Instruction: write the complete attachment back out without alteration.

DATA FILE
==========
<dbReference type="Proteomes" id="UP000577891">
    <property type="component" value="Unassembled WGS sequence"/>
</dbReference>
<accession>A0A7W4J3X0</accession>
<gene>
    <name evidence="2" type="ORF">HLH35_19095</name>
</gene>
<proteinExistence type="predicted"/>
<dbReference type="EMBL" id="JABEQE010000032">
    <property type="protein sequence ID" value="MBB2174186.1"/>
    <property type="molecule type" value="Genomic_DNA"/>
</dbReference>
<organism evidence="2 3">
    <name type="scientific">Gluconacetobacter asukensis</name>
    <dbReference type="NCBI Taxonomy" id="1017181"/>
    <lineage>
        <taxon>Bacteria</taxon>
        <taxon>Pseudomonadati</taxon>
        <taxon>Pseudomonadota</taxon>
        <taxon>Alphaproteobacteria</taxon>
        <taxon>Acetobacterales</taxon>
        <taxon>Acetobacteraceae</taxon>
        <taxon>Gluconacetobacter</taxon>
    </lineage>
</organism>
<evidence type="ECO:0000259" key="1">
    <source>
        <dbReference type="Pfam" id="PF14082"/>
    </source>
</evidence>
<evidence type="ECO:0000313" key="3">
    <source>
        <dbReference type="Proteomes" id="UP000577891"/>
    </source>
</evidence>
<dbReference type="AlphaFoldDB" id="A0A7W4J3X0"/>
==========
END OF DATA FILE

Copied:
<dbReference type="Proteomes" id="UP000577891">
    <property type="component" value="Unassembled WGS sequence"/>
</dbReference>
<accession>A0A7W4J3X0</accession>
<gene>
    <name evidence="2" type="ORF">HLH35_19095</name>
</gene>
<proteinExistence type="predicted"/>
<dbReference type="EMBL" id="JABEQE010000032">
    <property type="protein sequence ID" value="MBB2174186.1"/>
    <property type="molecule type" value="Genomic_DNA"/>
</dbReference>
<organism evidence="2 3">
    <name type="scientific">Gluconacetobacter asukensis</name>
    <dbReference type="NCBI Taxonomy" id="1017181"/>
    <lineage>
        <taxon>Bacteria</taxon>
        <taxon>Pseudomonadati</taxon>
        <taxon>Pseudomonadota</taxon>
        <taxon>Alphaproteobacteria</taxon>
        <taxon>Acetobacterales</taxon>
        <taxon>Acetobacteraceae</taxon>
        <taxon>Gluconacetobacter</taxon>
    </lineage>
</organism>
<evidence type="ECO:0000259" key="1">
    <source>
        <dbReference type="Pfam" id="PF14082"/>
    </source>
</evidence>
<evidence type="ECO:0000313" key="3">
    <source>
        <dbReference type="Proteomes" id="UP000577891"/>
    </source>
</evidence>
<dbReference type="AlphaFoldDB" id="A0A7W4J3X0"/>